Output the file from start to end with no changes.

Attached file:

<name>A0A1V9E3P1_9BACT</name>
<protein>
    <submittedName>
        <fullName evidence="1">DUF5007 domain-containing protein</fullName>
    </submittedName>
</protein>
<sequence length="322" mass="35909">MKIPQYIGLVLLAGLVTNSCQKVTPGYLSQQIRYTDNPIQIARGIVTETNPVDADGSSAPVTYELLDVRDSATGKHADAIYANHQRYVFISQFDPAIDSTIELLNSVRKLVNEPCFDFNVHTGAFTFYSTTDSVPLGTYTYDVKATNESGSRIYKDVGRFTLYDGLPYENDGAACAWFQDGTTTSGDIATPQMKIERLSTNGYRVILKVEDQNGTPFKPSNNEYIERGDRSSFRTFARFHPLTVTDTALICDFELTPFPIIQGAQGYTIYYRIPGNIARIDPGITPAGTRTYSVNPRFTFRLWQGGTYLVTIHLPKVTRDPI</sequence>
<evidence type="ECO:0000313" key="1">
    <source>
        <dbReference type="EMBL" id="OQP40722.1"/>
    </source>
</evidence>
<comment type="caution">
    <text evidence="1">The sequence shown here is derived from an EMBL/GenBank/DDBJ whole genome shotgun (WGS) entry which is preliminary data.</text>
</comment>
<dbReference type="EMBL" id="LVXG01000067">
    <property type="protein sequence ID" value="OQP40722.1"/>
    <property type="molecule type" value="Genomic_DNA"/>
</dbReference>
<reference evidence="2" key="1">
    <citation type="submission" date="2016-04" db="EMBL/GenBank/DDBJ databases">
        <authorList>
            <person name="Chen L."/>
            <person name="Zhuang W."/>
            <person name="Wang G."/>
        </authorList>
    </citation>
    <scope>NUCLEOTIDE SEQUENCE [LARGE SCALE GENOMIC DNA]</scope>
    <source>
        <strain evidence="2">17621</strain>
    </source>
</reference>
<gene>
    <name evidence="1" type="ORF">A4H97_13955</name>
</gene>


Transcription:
<name>A0A1V9E3P1_9BACT</name>
<protein>
    <submittedName>
        <fullName evidence="1">DUF5007 domain-containing protein</fullName>
    </submittedName>
</protein>
<sequence length="322" mass="35909">MKIPQYIGLVLLAGLVTNSCQKVTPGYLSQQIRYTDNPIQIARGIVTETNPVDADGSSAPVTYELLDVRDSATGKHADAIYANHQRYVFISQFDPAIDSTIELLNSVRKLVNEPCFDFNVHTGAFTFYSTTDSVPLGTYTYDVKATNESGSRIYKDVGRFTLYDGLPYENDGAACAWFQDGTTTSGDIATPQMKIERLSTNGYRVILKVEDQNGTPFKPSNNEYIERGDRSSFRTFARFHPLTVTDTALICDFELTPFPIIQGAQGYTIYYRIPGNIARIDPGITPAGTRTYSVNPRFTFRLWQGGTYLVTIHLPKVTRDPI</sequence>
<evidence type="ECO:0000313" key="1">
    <source>
        <dbReference type="EMBL" id="OQP40722.1"/>
    </source>
</evidence>
<comment type="caution">
    <text evidence="1">The sequence shown here is derived from an EMBL/GenBank/DDBJ whole genome shotgun (WGS) entry which is preliminary data.</text>
</comment>
<dbReference type="EMBL" id="LVXG01000067">
    <property type="protein sequence ID" value="OQP40722.1"/>
    <property type="molecule type" value="Genomic_DNA"/>
</dbReference>
<reference evidence="2" key="1">
    <citation type="submission" date="2016-04" db="EMBL/GenBank/DDBJ databases">
        <authorList>
            <person name="Chen L."/>
            <person name="Zhuang W."/>
            <person name="Wang G."/>
        </authorList>
    </citation>
    <scope>NUCLEOTIDE SEQUENCE [LARGE SCALE GENOMIC DNA]</scope>
    <source>
        <strain evidence="2">17621</strain>
    </source>
</reference>
<gene>
    <name evidence="1" type="ORF">A4H97_13955</name>
</gene>